The gist of this film: Tierney plays a rich heiress who is stalked in the papers by Power's character. Power's character tricks her into thinking he's someone else to get a story out of her, she finds out, tells everyone that they were secretly married and then won't recant that story despite his threats to embarrass her in front of her friends as a bumpkin hubby. They go back and forth for the rest of the movie...first he wants out, then she does, but this never happens at the same time. They are so bent on perpetrating on each other the punishment they think they deserve, that by the time it is all over and they are (naturally) in love, you just don't care anymore.

I'm disappointed. I have seen so little of either Tierney or Power and heard such great things about their work.

Aside from a delightful bit from Gene Lockhart (no relation to the leading lady--haha!) as the judge, a role similar to the one he played in Miracle on 34th Street, there's just not much here to give me any kind of "urge" to watch this again.

Thursday, September 2, 2010

Private Lives (1931)

It is commonly known that I have a huge, husband-irking crush on Robert Montgomery. I also have more than a passing appreciation for the brilliant work of Norma Shearer. To have them in the same movie is always a treat, and to have them in a movie based on a play by Noel Coward...well, few cinematic treasures can compare.

According to Robert Osborne at TCM, Noel Coward did not like how this movie turned out, and while that might annoy some people, as a fellow writer I totally understand. It's all part of being a genius playwright, I suspect, that one would naturally have high standards that would preclude one from liking a production of your work in which you do not appear. He's one of the best, people. Don't judge.

Private Lives the movie is 30% screwball comedy and 70% clever dialogue, written with so much sophistication that you have to pay attention. And if you watch it with your children, they might think you're a trifle daft because you'll be laughing a lot and they won't know why. Just a hypothetical thought.

Shearer truly shines in this movie, stealing scenes from Montgomery quite ably. Also along for the ride are the always fun to watch Una Merkel and Reginald Denny (who will always be to me the architect in Mr. Blandings Builds His Dream House).

Tuesday, August 31, 2010

The Maltese Falcon (1931)

If you're like me, you might not have known off-hand that there was a Falcon that pre-dated the 1941 classic starring Humphrey Bogart. Both are based on the book by Dashielle Hammett and feature the hard-hitting Sam Spade as our hero. A lot of the dialogue is the same in both movies, almost as though, for the second film, director John Huston merely copied the screenplay of the original and then modified it to put his personal stamp on it.

The 1931 version was shown recently on TCM during Thelma Todd day--she played the wife of Spade's partner, much too small a role for her, in my opinion. It was nice, though, to be able to catch this film and, naturally compare it to the later one. Spade was played by Ricardo Cortez, who, despite his name was born in Austria and raised in Brooklyn. His hard-boiled detective was more obviously interested in the ladies than Bogart's, and a lot less, well, hard-boiled. He made it from Point A to Point B, but his character lacked the ominous growl that Bogart had, substituting instead a jaunty air that was a distracting difference. Maybe it's because I've seen the 1941 version so many times, and have an affectionate regard for its stars (Bogart, Greenstreet, Astor, Lorre) that has made me truly appreciative of their performances, but it seems that the stars of the 1931 version lacked sparkle. The pacing of the average movie in that era was a bit slower compared to 10 years later, too.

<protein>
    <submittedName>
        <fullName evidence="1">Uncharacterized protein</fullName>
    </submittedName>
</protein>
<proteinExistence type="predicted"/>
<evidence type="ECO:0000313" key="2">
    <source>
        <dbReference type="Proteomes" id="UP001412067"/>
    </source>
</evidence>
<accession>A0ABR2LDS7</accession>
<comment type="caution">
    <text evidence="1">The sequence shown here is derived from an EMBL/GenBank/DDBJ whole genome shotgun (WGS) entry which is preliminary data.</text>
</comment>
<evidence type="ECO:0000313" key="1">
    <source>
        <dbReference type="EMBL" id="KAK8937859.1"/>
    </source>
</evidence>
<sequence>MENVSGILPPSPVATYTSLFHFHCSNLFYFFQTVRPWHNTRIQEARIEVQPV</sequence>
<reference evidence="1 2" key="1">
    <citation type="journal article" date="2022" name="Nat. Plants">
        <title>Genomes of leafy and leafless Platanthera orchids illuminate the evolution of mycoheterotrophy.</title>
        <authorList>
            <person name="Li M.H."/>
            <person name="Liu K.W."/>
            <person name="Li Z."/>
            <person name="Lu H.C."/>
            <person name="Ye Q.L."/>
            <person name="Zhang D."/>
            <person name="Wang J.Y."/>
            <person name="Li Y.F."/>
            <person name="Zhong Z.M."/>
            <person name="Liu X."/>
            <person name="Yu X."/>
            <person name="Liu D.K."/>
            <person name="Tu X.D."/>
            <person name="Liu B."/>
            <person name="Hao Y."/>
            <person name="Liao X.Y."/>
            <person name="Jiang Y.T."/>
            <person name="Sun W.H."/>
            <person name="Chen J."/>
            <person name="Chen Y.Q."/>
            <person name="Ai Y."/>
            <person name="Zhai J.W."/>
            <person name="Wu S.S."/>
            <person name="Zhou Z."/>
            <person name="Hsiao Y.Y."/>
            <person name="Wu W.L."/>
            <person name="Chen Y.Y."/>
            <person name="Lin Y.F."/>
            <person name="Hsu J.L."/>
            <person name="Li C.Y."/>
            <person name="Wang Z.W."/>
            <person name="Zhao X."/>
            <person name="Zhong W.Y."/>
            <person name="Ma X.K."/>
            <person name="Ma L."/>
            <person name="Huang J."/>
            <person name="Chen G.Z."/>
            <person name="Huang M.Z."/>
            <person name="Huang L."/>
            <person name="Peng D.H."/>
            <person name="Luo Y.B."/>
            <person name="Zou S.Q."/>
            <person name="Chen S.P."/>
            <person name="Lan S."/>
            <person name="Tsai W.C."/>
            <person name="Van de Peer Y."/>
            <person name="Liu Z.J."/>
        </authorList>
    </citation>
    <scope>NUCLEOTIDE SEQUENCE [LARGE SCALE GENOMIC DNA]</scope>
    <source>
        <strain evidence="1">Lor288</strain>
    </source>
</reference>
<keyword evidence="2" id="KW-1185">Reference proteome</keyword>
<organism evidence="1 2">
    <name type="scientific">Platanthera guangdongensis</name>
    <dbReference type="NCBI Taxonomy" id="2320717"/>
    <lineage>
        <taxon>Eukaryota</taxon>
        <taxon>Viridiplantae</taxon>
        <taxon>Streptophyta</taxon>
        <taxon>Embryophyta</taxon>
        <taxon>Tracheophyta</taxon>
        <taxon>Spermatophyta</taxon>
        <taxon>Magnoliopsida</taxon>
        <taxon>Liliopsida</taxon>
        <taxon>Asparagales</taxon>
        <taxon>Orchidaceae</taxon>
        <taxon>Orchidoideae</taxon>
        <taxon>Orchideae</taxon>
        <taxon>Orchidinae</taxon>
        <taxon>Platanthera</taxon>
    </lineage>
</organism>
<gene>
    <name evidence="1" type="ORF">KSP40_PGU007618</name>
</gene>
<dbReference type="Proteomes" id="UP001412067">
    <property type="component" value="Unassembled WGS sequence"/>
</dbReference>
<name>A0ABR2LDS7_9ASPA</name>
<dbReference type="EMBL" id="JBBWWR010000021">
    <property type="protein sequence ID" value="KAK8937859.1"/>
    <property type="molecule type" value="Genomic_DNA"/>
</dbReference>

Of interest though is Cortez, he of the Latin name and jaunty air (pictured here). I have not read the original novel, so I have no insight into whose portrayal of Sam Spade was closer to Hammett's intent, but seeing him as more of a playboy and actually less of an effective investigator was interesting. Cortez also put in a one-time stint as Perry Mason in the 1936 film The Case of the Black Cat, to which I feel justified saying, he's no Raymond Burr. I would like to see Cortez in a role that doesn't already "belong" to someone else, because he isn't a bad actor.

The lovely Una Merkel played Spade's faithful secretary, and this version differs from the 1941 in that it was pretty obvious here that Effie had a definite thing for Spade, who rarely turned away an interested female.

If you're a big fan of film noir and old mystery/crime dramas, this Falcon is worth a look, but be warned: if you've seen the Bogart film, you WILL draw some comparisons, and it might not be the stuff that dreams are made of.